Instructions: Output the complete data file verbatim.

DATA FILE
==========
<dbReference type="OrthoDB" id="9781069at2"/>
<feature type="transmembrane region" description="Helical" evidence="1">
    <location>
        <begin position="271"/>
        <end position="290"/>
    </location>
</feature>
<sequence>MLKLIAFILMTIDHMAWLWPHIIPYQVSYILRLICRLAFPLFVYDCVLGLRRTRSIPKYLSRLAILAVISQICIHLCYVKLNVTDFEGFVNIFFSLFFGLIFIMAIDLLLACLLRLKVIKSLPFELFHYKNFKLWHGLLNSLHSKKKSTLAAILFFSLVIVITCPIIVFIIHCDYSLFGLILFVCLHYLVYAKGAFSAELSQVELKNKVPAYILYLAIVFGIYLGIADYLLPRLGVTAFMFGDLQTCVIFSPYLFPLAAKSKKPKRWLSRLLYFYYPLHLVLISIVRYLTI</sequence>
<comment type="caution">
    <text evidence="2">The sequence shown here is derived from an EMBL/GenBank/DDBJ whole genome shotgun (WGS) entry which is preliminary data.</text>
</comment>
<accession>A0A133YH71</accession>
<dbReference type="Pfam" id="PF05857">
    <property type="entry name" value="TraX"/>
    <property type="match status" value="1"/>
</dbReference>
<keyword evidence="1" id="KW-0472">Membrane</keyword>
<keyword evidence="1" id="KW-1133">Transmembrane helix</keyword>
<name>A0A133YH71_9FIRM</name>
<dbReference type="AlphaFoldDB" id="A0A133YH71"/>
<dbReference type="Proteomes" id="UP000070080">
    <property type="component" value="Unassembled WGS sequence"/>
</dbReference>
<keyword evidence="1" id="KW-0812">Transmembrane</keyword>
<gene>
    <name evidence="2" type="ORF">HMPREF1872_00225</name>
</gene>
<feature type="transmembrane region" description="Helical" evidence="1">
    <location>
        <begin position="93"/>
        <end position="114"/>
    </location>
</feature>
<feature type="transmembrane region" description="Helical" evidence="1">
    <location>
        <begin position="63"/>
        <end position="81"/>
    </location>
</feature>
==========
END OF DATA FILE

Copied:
<dbReference type="OrthoDB" id="9781069at2"/>
<feature type="transmembrane region" description="Helical" evidence="1">
    <location>
        <begin position="271"/>
        <end position="290"/>
    </location>
</feature>
<sequence>MLKLIAFILMTIDHMAWLWPHIIPYQVSYILRLICRLAFPLFVYDCVLGLRRTRSIPKYLSRLAILAVISQICIHLCYVKLNVTDFEGFVNIFFSLFFGLIFIMAIDLLLACLLRLKVIKSLPFELFHYKNFKLWHGLLNSLHSKKKSTLAAILFFSLVIVITCPIIVFIIHCDYSLFGLILFVCLHYLVYAKGAFSAELSQVELKNKVPAYILYLAIVFGIYLGIADYLLPRLGVTAFMFGDLQTCVIFSPYLFPLAAKSKKPKRWLSRLLYFYYPLHLVLISIVRYLTI</sequence>
<comment type="caution">
    <text evidence="2">The sequence shown here is derived from an EMBL/GenBank/DDBJ whole genome shotgun (WGS) entry which is preliminary data.</text>
</comment>
<accession>A0A133YH71</accession>
<dbReference type="Pfam" id="PF05857">
    <property type="entry name" value="TraX"/>
    <property type="match status" value="1"/>
</dbReference>
<keyword evidence="1" id="KW-0472">Membrane</keyword>
<keyword evidence="1" id="KW-1133">Transmembrane helix</keyword>
<name>A0A133YH71_9FIRM</name>
<dbReference type="AlphaFoldDB" id="A0A133YH71"/>
<dbReference type="Proteomes" id="UP000070080">
    <property type="component" value="Unassembled WGS sequence"/>
</dbReference>
<keyword evidence="1" id="KW-0812">Transmembrane</keyword>
<gene>
    <name evidence="2" type="ORF">HMPREF1872_00225</name>
</gene>
<feature type="transmembrane region" description="Helical" evidence="1">
    <location>
        <begin position="93"/>
        <end position="114"/>
    </location>
</feature>
<feature type="transmembrane region" description="Helical" evidence="1">
    <location>
        <begin position="63"/>
        <end position="81"/>
    </location>
</feature>